Culturebox hates to dis a fellow journalist, but she has to say it: Barbara Ehrenreich lacks a sense of worker solidarity. How else do you explain the fact that after toiling for three weeks as the employee of a cleaning service in order to write about the experience for Harper’s, she issued a call to readers not to hire maids? Having someone else clean your house is bad for you and your children, is her rationale. As she writes in her piece on the cover of the April issue of Harper’s:
To be cleaned up after is to achieve a certain magical weightlessness and immateriality. Almost everyone complains about violent video games, but paid housecleaning has the same consequence-abolishing effect. … A servant economy breeds callousness and solipsism in the served, and it does so all the more effectively when the service is performed close up and routinely in the place where they live and reproduce.
It may be true that having servants harms your moral character (though it may also not be true–is missing an early meeting because you were washing Johnny’s breakfast dishes really an improving experience? How about skipping June’s soccer practice because you had to vacuum the living room?). But what about the servants who need the work? Does not having it do good things for their moral characters? Ehrenreich seems to think it does. Working as a maid is worse than not working as a maid, she implies, because cleaning other people’s houses is so gross and demeaning. The insults to human dignity range from having to deal with “elaborate dust structures held together by a scaffolding of dog hair” and vomit and urine to relationships with employers that vacillate disturbingly between friendship and exploitation. Ehrenreich also deplores the rise of corporate cleaning services, with all the alienation of labor that they entail–bosses who garnish wages for minor infractions or lateness and the routinization or Taylorization of the work itself. There’s less worker autonomy, fewer breaks, and when you work for a company rather than a person, he or she doesn’t give you tips.
Ehrenreich concedes that there are advantages to signing on with a cleaning agency, such as being protected against abusive or cheating homeowners. But she appears to miss the more important point, which is that there’s strength in numbers. If you want to correct the evils of paid domestic work and of corporate cleaning services, doing away with them isn’t the answer, since the need to clean is ever with us. The solution is unionizing–which is harder when servants are independent contractors, easier when they are collected together under a single aegis. Under what circumstances do organizing drives tend to succeed? When labor is in demand. So why is Ehrenreich, a good leftist, trying to depress demand?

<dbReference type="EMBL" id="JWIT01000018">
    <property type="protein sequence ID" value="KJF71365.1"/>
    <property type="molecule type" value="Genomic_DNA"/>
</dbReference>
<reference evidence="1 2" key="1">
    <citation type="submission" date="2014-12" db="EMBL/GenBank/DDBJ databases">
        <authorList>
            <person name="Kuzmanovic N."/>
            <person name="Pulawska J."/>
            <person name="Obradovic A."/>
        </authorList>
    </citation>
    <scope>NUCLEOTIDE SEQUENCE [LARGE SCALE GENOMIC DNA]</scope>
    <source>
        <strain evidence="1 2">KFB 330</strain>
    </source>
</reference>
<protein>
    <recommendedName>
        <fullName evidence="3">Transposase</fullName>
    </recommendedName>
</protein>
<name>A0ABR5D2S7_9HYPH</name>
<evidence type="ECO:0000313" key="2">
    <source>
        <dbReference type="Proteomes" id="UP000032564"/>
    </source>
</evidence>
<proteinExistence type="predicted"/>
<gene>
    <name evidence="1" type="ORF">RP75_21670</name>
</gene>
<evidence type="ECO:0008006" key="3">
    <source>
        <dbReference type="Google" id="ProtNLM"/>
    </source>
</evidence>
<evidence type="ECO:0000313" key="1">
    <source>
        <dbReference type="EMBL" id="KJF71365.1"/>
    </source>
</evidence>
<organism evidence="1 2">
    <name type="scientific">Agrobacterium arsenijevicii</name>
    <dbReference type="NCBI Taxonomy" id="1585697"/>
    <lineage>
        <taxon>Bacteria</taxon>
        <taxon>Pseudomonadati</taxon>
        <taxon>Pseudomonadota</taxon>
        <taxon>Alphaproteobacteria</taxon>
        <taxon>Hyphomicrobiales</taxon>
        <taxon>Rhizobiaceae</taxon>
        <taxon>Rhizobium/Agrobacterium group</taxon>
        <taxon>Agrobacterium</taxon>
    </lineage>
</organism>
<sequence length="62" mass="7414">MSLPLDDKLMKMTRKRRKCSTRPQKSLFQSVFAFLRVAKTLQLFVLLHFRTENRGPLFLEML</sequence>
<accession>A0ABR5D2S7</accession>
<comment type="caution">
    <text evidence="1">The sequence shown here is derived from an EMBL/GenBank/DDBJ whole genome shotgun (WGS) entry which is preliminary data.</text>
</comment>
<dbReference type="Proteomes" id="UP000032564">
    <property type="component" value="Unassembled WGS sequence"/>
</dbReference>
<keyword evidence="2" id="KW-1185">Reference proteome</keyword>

It’s her larger feminist agenda. Or so she would say, even though some might construe hers as an anti-feminist agenda. Ehrenreich’s real complaint is with middle-class feminists who she says have abandoned the cause of female servants in order to become their employers. So, does she think feminists should have been out organizing maids’ unions instead of pursuing white-collar careers? No, although that would have been the logical argument to make. What upsets Ehrenreich is that the middle-class feminists have conceded the fight with their husbands and male lovers over an equitable division of chores. If only they had won, and chores could get done without oppression, class difference, and the master-slave dialectic!
Impressed as she is by the character-building qualities of laundering your own socks, Ehrenreich seems not to realize that the reason women quit the battlefield is because, once they had greater earning power (of which she surely wouldn’t want to deprive them) they discovered the war wasn’t worth waging. Why should anyone have to scrub counters if they don’t want to and can afford not to? Or cook, for that matter? Or fix toilets, build cabinets, mow the lawn, or any of the other things we pay people to do in and around our homes? Why should we refuse to hire people who need the money? For more than 40 years, feminists have been demanding that domestic labor be viewed as part of the economy. Now it is, and Ehrenreich worries about our souls. The American economy, she says, is being “Brazilianized”–stratified into “a tiny overclass and a huge underclass.” The evidence for this? The fact that, “among my middle-class, professional women friends and acquaintances, including some who made important contributions to the early feminist analysis of housework, the employment of a maid is now nearly universal.” But if the ability to hire a maid is trickling down to the lower ranks of the middle class (which is where feminist theorists have traditionally resided) then the American economy is becoming more democratic and fair, not less. Greater numbers of women are getting to do what they want to do, and Ehrenreich wants them to give it up and tend to their homes. Luckily, there’s not a chance in hell they’ll listen to her.